Patte Rosebank

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Patte Rosebank

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  • in reply to: Online Collaborative Problem Solving #92522

    Patte Rosebank
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    Post count: 1517

    Be careful if you Google “CBT” on its own. Besides being short for Cognitive Behavioural Therapy, “CBT” can also be short for a particularly painful sexual fetish.

    I’m just saying…

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    Patte Rosebank
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    I had a similar grocery-related disaster a few months ago. I was unpacking my bundle-buggy (which has a large drawstring pouch instead of the usual open rectangular basket), and I discovered a package of bacon from the previous week’s grocery shopping. There it was, in the very bottom of the pouch, festering away. Not only had I missed it the week before, but I’d also missed it when I was packing the current week’s groceries into the pouch. (Ewww…)

    It could be worse, though. My mom is a hoarder, stocking up on ridiculous quantities of food items just because they’re on sale. You wouldn’t believe the stuff in her larder, and she does like to share it with us. For example, she always gives me and my brother what we call “Merry Toilet Paper” for Christmas: those huge 24-roll packs—in addition to our other presents. One Christmas, she gave me a bottle of salad dressing with a Best Before date of 07/89. The trouble was, it was Christmas, 2005! (Ewwwwwwww!!!!!)

    But at least I got a good story out of it!

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    in reply to: The "fun" of Effexor withdrawal #93256

    Patte Rosebank
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    I expect I read in dreams, because I’ve been reading when I’m awake for as long as I can remember. In fact, I can’t even remember learning to read, which explains why I found it hard to be a tutor. If you’ve never had to struggle to learn something, then you don’t have any tricks to pass along, and what’s worse is that you can’t figure out why your students (or your classmates when you’re in elementary school) aren’t picking up on something that came as easily to you as breathing. (This is what happens when your mom was a teacher, and she started teaching you how to read soon after she brought you home from the hospital.) My math abilities, on the other hand…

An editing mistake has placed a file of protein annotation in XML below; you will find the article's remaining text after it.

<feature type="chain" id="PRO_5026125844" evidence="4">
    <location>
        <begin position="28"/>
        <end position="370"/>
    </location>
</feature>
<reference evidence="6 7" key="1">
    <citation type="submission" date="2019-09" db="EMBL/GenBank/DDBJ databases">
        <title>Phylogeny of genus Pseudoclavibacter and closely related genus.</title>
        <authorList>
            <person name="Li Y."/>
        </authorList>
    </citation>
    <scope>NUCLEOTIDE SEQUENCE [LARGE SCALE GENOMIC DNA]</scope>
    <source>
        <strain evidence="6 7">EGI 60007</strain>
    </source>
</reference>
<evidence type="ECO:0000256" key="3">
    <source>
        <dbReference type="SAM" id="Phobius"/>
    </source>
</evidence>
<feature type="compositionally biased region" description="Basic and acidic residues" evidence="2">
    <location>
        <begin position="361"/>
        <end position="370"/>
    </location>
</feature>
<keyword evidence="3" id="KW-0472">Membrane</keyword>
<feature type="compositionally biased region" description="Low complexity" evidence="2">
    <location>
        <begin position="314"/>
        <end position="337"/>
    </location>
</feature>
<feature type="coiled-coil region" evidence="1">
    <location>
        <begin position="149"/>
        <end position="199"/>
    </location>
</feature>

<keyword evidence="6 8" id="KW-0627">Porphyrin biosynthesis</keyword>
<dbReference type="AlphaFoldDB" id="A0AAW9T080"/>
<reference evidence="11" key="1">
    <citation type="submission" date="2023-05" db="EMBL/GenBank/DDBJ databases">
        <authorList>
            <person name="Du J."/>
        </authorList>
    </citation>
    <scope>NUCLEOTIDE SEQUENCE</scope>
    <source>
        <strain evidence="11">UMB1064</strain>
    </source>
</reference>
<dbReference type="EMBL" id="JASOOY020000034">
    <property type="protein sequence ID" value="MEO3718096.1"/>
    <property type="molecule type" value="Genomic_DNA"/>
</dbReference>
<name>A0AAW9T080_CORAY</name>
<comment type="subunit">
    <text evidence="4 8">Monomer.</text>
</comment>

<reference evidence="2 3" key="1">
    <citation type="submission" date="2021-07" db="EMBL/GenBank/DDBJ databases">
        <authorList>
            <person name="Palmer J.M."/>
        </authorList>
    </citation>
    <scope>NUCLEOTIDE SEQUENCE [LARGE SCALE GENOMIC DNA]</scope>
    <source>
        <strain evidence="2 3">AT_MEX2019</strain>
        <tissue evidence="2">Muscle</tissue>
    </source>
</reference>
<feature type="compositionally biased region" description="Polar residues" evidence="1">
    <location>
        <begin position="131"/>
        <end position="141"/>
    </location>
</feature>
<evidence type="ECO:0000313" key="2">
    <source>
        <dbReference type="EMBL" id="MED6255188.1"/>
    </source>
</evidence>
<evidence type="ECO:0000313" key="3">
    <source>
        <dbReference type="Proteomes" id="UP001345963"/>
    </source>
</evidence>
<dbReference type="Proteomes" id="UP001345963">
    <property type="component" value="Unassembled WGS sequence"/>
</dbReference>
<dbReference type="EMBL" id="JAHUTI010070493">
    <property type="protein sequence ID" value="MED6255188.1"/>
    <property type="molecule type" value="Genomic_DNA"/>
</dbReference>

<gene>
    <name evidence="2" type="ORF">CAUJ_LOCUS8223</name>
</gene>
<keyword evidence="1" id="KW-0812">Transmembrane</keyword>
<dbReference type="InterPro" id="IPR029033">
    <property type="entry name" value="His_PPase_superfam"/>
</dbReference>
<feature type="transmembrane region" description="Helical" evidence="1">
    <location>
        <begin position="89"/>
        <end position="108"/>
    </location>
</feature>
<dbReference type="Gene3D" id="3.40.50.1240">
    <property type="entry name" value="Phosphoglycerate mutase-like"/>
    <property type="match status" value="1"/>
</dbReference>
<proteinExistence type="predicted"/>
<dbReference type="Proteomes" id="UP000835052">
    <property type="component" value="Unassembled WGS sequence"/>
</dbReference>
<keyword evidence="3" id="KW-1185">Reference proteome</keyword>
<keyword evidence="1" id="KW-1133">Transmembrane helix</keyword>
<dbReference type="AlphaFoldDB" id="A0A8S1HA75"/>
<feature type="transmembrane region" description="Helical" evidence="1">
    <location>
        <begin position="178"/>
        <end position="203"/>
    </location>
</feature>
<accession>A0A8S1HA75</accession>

Effexor helped me a lot during some extremely unpleasant times, too. I just wish I’d at least gotten a heads-up about the likely difficulties in getting off it. Though, if I remember correctly, I was told that since I’d had depression pretty much since I was a kid, I’d probably have to be on Effexor for the rest of my life, so I guess any future withdrawal symptoms wouldn’t have been an issue.

    Carb-cravings? I wonder if that’s why I’ve been snarfing down oranges so much lately. 6 big, juicy navel oranges a day! I’ve also found a not-so-healthy thing that satisfies the cravings: Jiffy Corn Muffins (as seen on Food Network’s “Unwrapped”)! The mix is made in Chelsea, Michigan, and if you can’t find the stuff in your local stores (i.e. outside the USA), all you have to do is phone the company and you can buy a case of 24 boxes (each of which makes 6 muffins) directly from them and have it shipped to your door—though for us Canadians, the shipping costs twice as much as the product. Quick & easy to make, and positively delicious to eat when they’re hot from the oven, with a little pat of butter melting into their tender, yellow yumminess. And of course, quite unhealthy. Good thing I usually reach for an orange instead.